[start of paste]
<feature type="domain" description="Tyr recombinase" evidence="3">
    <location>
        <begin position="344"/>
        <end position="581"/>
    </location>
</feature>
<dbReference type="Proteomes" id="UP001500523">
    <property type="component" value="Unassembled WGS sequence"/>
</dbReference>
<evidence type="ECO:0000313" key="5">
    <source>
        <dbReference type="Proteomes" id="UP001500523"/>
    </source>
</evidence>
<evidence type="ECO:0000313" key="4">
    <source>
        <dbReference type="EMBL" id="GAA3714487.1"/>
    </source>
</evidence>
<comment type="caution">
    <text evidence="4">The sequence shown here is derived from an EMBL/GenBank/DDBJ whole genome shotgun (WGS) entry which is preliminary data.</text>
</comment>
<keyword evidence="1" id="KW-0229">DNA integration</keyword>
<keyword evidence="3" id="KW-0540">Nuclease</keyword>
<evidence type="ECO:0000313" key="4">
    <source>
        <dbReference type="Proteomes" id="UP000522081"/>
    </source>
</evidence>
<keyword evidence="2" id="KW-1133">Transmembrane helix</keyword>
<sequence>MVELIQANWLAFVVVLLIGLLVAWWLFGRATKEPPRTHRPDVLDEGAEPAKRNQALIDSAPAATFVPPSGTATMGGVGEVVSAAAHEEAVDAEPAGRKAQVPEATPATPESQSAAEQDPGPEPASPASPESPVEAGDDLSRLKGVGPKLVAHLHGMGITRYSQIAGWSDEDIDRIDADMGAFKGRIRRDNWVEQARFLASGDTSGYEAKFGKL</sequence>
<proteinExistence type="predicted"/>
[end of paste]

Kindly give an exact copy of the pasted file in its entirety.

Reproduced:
<feature type="domain" description="Tyr recombinase" evidence="3">
    <location>
        <begin position="344"/>
        <end position="581"/>
    </location>
</feature>
<dbReference type="Proteomes" id="UP001500523">
    <property type="component" value="Unassembled WGS sequence"/>
</dbReference>
<evidence type="ECO:0000313" key="5">
    <source>
        <dbReference type="Proteomes" id="UP001500523"/>
    </source>
</evidence>
<evidence type="ECO:0000313" key="4">
    <source>
        <dbReference type="EMBL" id="GAA3714487.1"/>
    </source>
</evidence>
<comment type="caution">
    <text evidence="4">The sequence shown here is derived from an EMBL/GenBank/DDBJ whole genome shotgun (WGS) entry which is preliminary data.</text>
</comment>
<keyword evidence="1" id="KW-0229">DNA integration</keyword>
<keyword evidence="3" id="KW-0540">Nuclease</keyword>
<evidence type="ECO:0000313" key="4">
    <source>
        <dbReference type="Proteomes" id="UP000522081"/>
    </source>
</evidence>
<keyword evidence="2" id="KW-1133">Transmembrane helix</keyword>
<sequence>MVELIQANWLAFVVVLLIGLLVAWWLFGRATKEPPRTHRPDVLDEGAEPAKRNQALIDSAPAATFVPPSGTATMGGVGEVVSAAAHEEAVDAEPAGRKAQVPEATPATPESQSAAEQDPGPEPASPASPESPVEAGDDLSRLKGVGPKLVAHLHGMGITRYSQIAGWSDEDIDRIDADMGAFKGRIRRDNWVEQARFLASGDTSGYEAKFGKL</sequence>
<proteinExistence type="predicted"/>